Forum for Science, Industry and Business

Sponsored by:     3M 
Search our Site:

 

Middle-class children: Squeaky wheels in training

20.08.2012
A study by Indiana University sociologist Jessica McCrory Calarco found that working-class and middle-class parents often take very deliberate -- but different -- approaches to helping their children with their school experiences.

Working-class parents, she found, coached their children on how to avoid problems, often through finding a solution on their own and by being polite and deferential to authority figures. Middle-class parents, on the other hand, were more likely to encourage their kids to ask questions or ask for help.

These self-advocacy skills taught by middle-class parents not only can help the children in school -- because these parents know that in educational settings teachers often expect and reward such behavior -- but they could help later in life in other institutional settings.

"Youth who do not learn to advocate for themselves might have more difficulty interacting with social service providers, financial service providers, legal authorities and other bureaucratic institutions," said Calarco, assistant professor in the Department of Sociology in IU's College of Arts and Sciences.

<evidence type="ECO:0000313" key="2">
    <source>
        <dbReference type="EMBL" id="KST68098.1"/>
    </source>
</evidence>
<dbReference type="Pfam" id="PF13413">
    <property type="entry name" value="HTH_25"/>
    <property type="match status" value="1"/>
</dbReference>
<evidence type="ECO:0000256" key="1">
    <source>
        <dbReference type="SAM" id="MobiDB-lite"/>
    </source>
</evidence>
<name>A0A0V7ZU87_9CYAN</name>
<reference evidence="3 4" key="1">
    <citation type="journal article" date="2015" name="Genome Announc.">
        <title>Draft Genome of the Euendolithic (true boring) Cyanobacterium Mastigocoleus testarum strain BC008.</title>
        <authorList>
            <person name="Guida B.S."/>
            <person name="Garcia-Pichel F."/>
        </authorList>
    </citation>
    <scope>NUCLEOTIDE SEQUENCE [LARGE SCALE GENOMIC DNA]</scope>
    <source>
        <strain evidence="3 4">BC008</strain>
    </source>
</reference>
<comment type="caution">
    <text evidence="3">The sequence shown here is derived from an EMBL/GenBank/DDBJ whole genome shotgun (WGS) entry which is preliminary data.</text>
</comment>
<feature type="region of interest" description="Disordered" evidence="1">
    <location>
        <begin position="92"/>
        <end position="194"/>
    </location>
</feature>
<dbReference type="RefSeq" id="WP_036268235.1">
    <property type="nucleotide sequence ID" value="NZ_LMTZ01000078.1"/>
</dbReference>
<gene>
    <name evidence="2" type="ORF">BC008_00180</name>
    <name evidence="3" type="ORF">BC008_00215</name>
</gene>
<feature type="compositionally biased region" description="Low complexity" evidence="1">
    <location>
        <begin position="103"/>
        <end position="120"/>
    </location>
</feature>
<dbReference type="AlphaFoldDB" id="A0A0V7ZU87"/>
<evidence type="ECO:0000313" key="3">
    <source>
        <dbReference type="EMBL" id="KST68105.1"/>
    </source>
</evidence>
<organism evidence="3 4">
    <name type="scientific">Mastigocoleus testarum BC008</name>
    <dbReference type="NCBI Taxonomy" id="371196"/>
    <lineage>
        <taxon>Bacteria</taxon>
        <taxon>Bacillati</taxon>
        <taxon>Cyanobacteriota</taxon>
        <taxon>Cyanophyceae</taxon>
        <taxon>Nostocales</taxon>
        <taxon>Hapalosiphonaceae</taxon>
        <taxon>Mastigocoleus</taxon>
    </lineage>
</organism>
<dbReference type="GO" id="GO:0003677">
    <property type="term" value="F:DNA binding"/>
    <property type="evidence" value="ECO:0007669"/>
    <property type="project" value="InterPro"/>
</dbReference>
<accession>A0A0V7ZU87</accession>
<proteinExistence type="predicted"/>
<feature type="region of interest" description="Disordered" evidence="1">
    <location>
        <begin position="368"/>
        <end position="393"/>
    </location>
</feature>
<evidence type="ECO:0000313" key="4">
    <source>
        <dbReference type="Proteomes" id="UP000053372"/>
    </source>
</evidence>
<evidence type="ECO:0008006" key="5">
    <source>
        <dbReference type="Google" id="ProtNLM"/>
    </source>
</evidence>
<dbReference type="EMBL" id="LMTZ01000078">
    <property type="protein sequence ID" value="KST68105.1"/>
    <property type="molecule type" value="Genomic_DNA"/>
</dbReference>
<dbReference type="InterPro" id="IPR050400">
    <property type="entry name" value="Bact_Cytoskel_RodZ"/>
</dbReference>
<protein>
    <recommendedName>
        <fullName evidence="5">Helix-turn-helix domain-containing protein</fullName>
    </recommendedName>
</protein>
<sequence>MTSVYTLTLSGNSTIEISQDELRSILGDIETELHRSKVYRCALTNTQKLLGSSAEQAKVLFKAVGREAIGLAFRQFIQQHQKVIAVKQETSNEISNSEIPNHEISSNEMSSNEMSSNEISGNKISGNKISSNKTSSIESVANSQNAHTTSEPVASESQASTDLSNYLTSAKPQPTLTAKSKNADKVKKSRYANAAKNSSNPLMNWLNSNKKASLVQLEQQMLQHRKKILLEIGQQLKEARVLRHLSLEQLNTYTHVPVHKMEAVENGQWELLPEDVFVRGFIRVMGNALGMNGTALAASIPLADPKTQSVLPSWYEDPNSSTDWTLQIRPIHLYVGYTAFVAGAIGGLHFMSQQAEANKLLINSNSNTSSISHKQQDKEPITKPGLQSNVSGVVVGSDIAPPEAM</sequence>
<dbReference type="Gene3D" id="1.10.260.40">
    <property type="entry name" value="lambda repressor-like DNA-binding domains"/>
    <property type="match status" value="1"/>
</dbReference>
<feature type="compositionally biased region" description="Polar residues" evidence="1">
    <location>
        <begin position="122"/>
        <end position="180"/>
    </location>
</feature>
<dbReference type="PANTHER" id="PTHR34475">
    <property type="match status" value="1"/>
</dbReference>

Calarco will discuss her research on Sunday during the American Sociological Association's annual meeting in Denver.

Her study focuses on the interaction between parents, children and teachers during the students' fourth- and fifth-grade years at a public elementary school. Her school observations took place at least twice a week, and then she interviewed the students and parents the summer following their fifth-grade year.

Conducted while Calarco was a doctoral student at the University of Pennsylvania, the study is among the first to provide evidence that parents from different social classes teach their children different lessons about interacting with institutions. It also shows that parents help to perpetuate inequalities not only through what they do for their children, such as equipping them with different resources or opportunities, but also through what they teach children to do for themselves.

Calarco characterized both working-class and middle-class parents as "relentless" when it came to teaching their children important lessons. This sometimes even involved role-playing, when the middle-class parents wanted their children to solve their problem on their own -- but couldn't quite leave it to chance. She also found the students very receptive.